Netmarble appears to have a hit on its hands. The mobile publisher rolled out its latest title, The Seven Deadly Sins: Grand Cross, in March, and by month's end it had already become the second-biggest revenue driver for the quarter.
Netmarble today reported its earnings for the quarter ended March 31, showing that Grand Cross accounted for 12% of all its revenue in the first three months of 2020. Only Marvel: Contest of Champions made up a larger slice of the pie, accounting for 14% of the company's revenue.
Rounding out the company's top five sales drivers were Lineage 2: Revolution (11% of revenue), Blade & Soul Revolution (8% of revenue despite only having been released in Korea at that point), and Cookie Jam (5% of revenue).
Overall, Netmarble reported revenues of $446.7 million, up 11.6% year-over-year but down 4% quarter-over-quarter. Net profits were up 36% year-over-year to $48.2 million.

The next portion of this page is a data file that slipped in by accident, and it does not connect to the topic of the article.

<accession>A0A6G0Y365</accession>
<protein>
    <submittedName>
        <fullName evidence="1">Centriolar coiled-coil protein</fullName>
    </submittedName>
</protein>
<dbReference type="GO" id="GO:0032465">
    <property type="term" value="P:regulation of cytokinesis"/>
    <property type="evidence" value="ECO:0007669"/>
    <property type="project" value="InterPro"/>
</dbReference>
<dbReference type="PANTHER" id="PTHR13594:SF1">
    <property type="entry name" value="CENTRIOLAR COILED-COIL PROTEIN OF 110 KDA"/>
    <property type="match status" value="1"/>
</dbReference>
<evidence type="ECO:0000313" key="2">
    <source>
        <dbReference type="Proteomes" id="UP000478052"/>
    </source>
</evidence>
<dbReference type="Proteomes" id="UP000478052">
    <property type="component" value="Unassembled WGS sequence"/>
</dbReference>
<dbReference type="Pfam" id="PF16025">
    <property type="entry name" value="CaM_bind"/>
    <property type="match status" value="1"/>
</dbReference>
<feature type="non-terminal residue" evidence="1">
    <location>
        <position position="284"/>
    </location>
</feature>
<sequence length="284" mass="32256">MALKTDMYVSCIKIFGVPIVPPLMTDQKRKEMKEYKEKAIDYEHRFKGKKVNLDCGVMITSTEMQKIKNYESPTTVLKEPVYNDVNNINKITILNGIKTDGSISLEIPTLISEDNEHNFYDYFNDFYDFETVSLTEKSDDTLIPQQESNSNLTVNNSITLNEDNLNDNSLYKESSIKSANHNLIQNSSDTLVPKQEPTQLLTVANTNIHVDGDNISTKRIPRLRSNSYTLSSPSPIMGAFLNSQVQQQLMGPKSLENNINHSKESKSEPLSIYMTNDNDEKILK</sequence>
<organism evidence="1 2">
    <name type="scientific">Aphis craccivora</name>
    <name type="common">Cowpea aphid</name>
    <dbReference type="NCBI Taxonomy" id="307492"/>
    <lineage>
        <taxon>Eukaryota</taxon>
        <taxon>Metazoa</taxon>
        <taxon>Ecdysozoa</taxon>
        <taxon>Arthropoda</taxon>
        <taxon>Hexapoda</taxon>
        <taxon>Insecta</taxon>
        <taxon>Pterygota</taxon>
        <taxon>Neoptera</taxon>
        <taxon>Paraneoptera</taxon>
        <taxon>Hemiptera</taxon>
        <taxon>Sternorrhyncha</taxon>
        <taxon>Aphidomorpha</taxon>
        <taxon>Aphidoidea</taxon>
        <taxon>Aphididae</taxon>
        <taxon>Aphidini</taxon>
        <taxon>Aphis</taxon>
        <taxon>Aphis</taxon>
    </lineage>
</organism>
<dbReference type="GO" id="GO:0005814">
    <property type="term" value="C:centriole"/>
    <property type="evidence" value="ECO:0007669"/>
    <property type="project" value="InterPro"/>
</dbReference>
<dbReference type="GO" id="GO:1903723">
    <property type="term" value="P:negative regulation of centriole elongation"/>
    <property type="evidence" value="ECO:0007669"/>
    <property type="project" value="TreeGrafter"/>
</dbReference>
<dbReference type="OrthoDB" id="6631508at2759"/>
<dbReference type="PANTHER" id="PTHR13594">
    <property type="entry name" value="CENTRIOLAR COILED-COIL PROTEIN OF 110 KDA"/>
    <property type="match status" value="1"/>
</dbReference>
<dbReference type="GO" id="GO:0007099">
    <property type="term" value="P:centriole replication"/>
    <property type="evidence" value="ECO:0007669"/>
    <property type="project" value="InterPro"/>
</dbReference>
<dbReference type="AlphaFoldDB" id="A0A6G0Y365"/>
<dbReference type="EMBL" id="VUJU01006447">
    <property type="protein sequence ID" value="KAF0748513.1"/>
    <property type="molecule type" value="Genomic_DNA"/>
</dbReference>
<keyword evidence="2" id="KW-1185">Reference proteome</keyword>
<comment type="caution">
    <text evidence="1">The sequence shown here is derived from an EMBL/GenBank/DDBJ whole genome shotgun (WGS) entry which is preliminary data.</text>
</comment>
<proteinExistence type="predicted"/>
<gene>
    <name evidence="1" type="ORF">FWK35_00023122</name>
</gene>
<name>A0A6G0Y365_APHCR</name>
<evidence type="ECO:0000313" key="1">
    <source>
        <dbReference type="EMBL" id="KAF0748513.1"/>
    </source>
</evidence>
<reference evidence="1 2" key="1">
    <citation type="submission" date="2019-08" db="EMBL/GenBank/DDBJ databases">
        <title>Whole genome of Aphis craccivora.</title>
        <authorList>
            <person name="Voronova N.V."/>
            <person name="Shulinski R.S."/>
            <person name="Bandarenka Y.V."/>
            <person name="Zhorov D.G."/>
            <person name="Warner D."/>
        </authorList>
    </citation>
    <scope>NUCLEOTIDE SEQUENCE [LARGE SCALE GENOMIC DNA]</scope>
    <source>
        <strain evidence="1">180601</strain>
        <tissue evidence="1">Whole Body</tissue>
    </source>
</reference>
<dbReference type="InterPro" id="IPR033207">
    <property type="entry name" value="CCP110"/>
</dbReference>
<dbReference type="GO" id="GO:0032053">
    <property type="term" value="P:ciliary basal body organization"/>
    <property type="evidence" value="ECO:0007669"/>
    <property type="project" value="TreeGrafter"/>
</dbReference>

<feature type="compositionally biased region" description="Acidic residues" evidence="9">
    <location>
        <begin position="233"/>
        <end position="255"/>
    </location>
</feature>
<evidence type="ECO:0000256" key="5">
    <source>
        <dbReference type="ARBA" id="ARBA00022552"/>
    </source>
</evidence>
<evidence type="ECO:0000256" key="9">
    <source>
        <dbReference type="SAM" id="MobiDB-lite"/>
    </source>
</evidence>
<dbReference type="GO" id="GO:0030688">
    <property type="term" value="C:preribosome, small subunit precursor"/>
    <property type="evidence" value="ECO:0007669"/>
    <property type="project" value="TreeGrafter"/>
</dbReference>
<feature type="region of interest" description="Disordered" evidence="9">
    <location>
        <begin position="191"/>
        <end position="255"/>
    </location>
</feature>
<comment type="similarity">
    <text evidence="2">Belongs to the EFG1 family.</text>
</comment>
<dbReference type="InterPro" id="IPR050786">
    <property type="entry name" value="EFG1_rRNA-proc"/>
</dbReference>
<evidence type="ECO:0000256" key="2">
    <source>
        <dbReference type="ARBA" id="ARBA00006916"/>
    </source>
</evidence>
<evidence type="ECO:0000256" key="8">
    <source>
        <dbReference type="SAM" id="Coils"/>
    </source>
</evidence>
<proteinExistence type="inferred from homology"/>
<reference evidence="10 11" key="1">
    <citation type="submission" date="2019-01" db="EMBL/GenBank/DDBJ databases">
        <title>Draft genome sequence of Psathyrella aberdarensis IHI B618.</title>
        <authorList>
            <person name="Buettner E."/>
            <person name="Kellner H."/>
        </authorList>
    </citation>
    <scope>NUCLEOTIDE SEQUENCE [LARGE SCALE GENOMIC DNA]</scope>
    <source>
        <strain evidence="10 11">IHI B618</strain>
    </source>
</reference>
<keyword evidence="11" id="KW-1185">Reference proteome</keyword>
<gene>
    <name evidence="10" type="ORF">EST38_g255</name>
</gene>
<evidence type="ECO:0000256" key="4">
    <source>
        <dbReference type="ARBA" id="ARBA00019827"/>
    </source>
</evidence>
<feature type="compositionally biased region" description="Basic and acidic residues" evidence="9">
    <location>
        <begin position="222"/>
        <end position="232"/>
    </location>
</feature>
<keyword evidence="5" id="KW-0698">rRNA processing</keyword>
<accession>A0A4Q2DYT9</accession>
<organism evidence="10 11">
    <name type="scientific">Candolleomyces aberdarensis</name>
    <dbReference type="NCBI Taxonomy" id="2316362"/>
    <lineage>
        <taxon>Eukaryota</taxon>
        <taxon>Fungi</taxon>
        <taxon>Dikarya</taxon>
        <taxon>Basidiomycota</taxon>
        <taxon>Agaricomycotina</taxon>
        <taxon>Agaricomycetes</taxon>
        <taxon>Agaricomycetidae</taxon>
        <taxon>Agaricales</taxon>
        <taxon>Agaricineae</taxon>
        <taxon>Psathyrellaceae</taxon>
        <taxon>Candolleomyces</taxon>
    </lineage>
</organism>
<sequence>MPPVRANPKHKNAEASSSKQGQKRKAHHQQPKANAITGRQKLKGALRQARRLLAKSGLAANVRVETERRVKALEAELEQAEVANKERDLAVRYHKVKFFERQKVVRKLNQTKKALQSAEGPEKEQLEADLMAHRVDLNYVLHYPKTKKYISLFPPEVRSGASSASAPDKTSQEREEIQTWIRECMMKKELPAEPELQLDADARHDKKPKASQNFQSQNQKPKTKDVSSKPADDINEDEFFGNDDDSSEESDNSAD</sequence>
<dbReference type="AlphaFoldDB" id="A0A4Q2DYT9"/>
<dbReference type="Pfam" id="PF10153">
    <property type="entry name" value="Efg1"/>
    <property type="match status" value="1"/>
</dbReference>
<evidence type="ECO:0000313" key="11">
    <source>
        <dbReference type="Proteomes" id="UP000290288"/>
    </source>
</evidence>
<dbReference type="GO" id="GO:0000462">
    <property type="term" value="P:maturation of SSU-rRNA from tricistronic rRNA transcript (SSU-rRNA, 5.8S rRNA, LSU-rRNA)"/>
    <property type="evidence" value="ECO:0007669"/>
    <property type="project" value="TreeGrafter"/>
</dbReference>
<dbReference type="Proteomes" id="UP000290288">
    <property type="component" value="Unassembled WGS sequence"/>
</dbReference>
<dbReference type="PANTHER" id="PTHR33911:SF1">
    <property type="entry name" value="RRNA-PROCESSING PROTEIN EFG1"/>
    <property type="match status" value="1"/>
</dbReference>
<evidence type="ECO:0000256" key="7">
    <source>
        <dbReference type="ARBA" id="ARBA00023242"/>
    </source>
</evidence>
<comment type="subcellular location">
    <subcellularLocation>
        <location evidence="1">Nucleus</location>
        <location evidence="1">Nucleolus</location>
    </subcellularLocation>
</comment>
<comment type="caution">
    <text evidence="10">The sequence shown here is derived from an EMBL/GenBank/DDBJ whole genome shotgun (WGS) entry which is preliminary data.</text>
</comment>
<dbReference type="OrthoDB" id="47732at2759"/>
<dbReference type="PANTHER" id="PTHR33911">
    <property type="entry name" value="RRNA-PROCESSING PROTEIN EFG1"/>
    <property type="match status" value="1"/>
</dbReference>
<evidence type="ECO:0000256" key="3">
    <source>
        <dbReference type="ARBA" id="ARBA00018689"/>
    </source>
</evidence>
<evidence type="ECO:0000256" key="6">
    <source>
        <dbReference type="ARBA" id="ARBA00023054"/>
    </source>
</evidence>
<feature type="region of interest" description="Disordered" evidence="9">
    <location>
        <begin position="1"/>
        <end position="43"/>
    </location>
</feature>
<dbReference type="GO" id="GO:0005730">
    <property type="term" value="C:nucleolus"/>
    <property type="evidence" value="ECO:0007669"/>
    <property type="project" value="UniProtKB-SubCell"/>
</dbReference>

"With the highly successful global launch of The Seven Deadly Sins: Grand Cross, and the ongoing enthusiasm for Netmarble's overall lineup, we take pride in our ability to consistently provide engaging entertainment and truly appreciate Netmarble's worldwide community of players," said Netmarble co-CEO Seungwon Lee.
While many other game publishers have been volunteering insight into the impact the COVID-19 pandemic has had on their business during their earnings reports, Netmarble executives addressed the situation only briefly during a conference call, and only after being questioned by analysts.
When asked about COVID-19, they said Marvel: Contest of Champions grew during the first quarter of the year on a year-over-year basis and overachieved compared to the company's estimates. Beyond that, they said a press function had been delayed, as had the release of Marvel: Realm of Champions.
Realm of Champions was supposed to be tied to the launch of the Marvel Black Widow movie in the first half of the year. But with the pandemic causing that film to be bumped to November, Realm of Champions has been pushed back to match.